Boron in Aging and Longevity

Part of the Healthy Ageing and Longevity book series (HAL, volume 8)


Only limited direct evidence from Drosophila studies exists to indicate that boron promotes healthy aging and longevity. However, substantial indirect evidence supports the suggestion that boron does have such an effect. Boron has bioactivity that affects the formation and activity NAD+ and SAM, which have been shown to affect aging and longevity. Evidence has been provided to indicate, that through affecting these two biomolecules, boron has beneficial effects on inflammatory and oxidative stress, DNA damage detection and repair, and SAM involvement in methylation and homocysteine levels. Through these effects, nutritional intakes of boron have been shown to moderate or alleviate several pathological conditions associated with aging, including cancer, cognitive decline, sarcopenia, and bone health. These findings indicate that a diet rich in boron will promote healthy aging and longevity.


Nicotinamide adenine dinucleotide S-adenosylmethionine Inflammatory stress Oxidative stress DNA damage DNA repair Homocysteine Cancer Cognitive function Sarcopenia Bone 


  1. Apdik H, Doğan A, Demirci S, Aydin S, Şahin F (2015) Dose-dependent effect of boric acid on myogenic differentiation of human adipose-derived stem cells (hADSCs). Biol Trace Elem Res 165:123–130PubMedCrossRefPubMedCentralGoogle Scholar
  2. Armstrong TA, Flowers WL, Spears JW, Nielsen FH (2002) Long-term effects of boron supplementation on reproductive characteristics and bone mechanical properties of gilts. J Anim Sci 80:154–161PubMedCrossRefPubMedCentralGoogle Scholar
  3. Bai Y, Hunt CD (1996) Dietary boron enhances efficacy of cholecalciferol in broiler chicks. J Trace Elem Exp Med 9:117–132CrossRefGoogle Scholar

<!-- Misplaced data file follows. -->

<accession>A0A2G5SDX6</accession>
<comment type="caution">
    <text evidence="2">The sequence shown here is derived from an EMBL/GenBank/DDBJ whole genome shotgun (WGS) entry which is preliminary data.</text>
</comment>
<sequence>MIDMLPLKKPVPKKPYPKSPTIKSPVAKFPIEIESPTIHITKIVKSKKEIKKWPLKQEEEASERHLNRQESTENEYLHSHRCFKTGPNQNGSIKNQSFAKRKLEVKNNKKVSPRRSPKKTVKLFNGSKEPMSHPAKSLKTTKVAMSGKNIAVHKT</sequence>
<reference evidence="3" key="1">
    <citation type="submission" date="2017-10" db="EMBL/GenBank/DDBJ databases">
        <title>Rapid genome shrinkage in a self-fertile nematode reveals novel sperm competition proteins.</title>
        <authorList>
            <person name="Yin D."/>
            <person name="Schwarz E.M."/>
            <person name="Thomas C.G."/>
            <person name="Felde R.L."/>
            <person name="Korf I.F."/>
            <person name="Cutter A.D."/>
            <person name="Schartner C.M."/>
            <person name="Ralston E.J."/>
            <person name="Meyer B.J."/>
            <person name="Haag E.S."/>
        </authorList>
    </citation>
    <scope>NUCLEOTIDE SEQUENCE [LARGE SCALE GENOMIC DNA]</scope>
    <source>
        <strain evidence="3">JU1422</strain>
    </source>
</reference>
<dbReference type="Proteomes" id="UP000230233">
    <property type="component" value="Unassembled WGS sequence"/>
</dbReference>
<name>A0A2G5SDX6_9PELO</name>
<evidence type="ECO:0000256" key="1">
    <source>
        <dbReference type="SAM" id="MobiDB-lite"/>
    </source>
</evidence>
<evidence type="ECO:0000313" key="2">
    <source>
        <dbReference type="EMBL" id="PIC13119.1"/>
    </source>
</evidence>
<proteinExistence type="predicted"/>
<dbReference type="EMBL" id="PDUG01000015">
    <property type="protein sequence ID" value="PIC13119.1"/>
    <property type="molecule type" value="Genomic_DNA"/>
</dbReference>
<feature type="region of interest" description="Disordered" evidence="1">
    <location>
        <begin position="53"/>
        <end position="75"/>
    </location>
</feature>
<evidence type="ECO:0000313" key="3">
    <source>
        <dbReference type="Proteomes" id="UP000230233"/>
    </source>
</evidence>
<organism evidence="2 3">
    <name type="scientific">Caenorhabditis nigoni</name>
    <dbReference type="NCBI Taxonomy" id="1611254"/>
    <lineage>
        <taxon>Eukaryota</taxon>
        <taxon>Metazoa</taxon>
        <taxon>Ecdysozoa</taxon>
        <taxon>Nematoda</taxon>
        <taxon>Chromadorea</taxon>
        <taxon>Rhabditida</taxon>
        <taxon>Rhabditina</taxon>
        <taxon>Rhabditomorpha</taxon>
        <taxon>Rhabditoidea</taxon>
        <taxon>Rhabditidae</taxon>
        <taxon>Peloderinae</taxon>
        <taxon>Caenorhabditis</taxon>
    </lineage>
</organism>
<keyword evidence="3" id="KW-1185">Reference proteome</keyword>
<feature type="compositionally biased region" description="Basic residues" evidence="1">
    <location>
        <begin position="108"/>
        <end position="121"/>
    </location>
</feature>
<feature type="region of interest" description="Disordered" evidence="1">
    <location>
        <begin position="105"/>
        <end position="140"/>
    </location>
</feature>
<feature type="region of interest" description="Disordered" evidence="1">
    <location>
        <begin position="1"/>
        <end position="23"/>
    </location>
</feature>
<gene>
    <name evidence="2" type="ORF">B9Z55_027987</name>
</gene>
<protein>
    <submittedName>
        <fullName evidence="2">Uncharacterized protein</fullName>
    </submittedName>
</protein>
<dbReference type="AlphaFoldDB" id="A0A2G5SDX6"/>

4. Bakken NA, Hunt CD (2003) Dietary boron decreases peak pancreatic in situ insulin release in chicks and plasma insulin concentrations in rats regardless of vitamin D or magnesium status. J Nutr 133:3577–3583PubMedCrossRefGoogle Scholar
  5. Barberger-Gateau P, Raffaitin C, Letenneur L, Berr C, Tzourio C, Dartigues JF, Alpérovitch A (2007) Dietary patterns and risk of dementia: the three-city cohort study. Neurol 69:1921–1930CrossRefGoogle Scholar
  6. Barranco WT, Eckhert CD (2004) Boric acid inhibits human prostate cancer cell proliferation. Can Lett 216:21–26CrossRefGoogle Scholar
  7. Bhasker TV, Gowda NKS, Mondal S, Krishnamoorthy P, Pal DT, Mor A, Bhat SK, Pattanaik AK (2016) Boron influences immune and antioxidant responses to modulating hepatic superoxide dismutase activity under calcium deficit abiotic stress in Wistar rats. J Trace Elem Med Biol 36:73–79PubMedCrossRefGoogle Scholar
  8. Cao J, Jiang L, Zhang X, Yao X, Geng C, Xue X, Zhong L (2008) Boric acid inhibits LPS-induced TNF-α formation through a thiol-dependent mechanism in THP-1 cells. J Trace Elem Med Biol 22:189–195PubMedCrossRefGoogle Scholar
  9. Chen X, Schauder S, Potier N, Van Dorsselaer A, Pelczer I, Bassier BL, Hughson PM (2002) Structural identification of a bacterial quorum-sensing signal containing boron. Nature 415:545–549PubMedCrossRefGoogle Scholar
  10. Choi M-K, Jun Y-S (2008) Analysis of boron content in frequently consumed foods in Korea. Biol Trace Elem Res 126:13–26PubMedCrossRefGoogle Scholar
  11. Cui Y, Winton ML, Zhang ZF, Rainey C, Marshall J, De Kemion JB, Eckhert CD (2004) Dietary boron intake and prostate cancer risk. Oncol Rep 11:887–892PubMedGoogle Scholar
  12. Doğan A, Demirci S, Bayir Y, Halici Z, Karakus E, Aydin A, Cadirci E, Albayrak A, Demirci E, Karaman A, Ayan AK, Gundogdu C, Şahin F (2014) Boron containing poly-(lactide-co-glycolide) (PLGA) scaffolds for bone tissue engineering. Mater Sci Eng C44:246–253CrossRefGoogle Scholar
  13. Durga J, van Boxtel MPJ, Schouten EG, Kok FJ, Jolles J, Katan MB, Verhoef P (2007) Effect of 3-year folic acid supplementation on cognitive function in older adults in the FACIT trial: a randomized, double blind, controlled trial. Lancet 369:208–216PubMedCrossRefGoogle Scholar
  14. European Food Safety Authority (2004) Opinion of the scientific panel on dietetic products, nutrition and allergies (NDA) related to the tolerable upper intake level of boron (sodium borate and boric acid). EFSA J 80:1–22Google Scholar
  15. Gallardo-Williams MT, Chapin RE, King PE, Moser GJ, Goldsworthy TL, Morrison JP, Maronpot RR (2004) Boron supplementation inhibits the growth and local expression of IGF-1 in human prostate adenocarcinoma (LNCaP) tumors in mice. Toxicol Pathol 32:73–78PubMedCrossRefGoogle Scholar
  16. Gerdhem P, Ringsberg KAM, Obrant KJ, Akesson K (2005) Association between 25-hydroxy vitamin D levels, physical activity, muscle strength and fractures in the prospective population-based OPRA study of elderly women. Osteoporsis Int 16:1425–1431CrossRefGoogle Scholar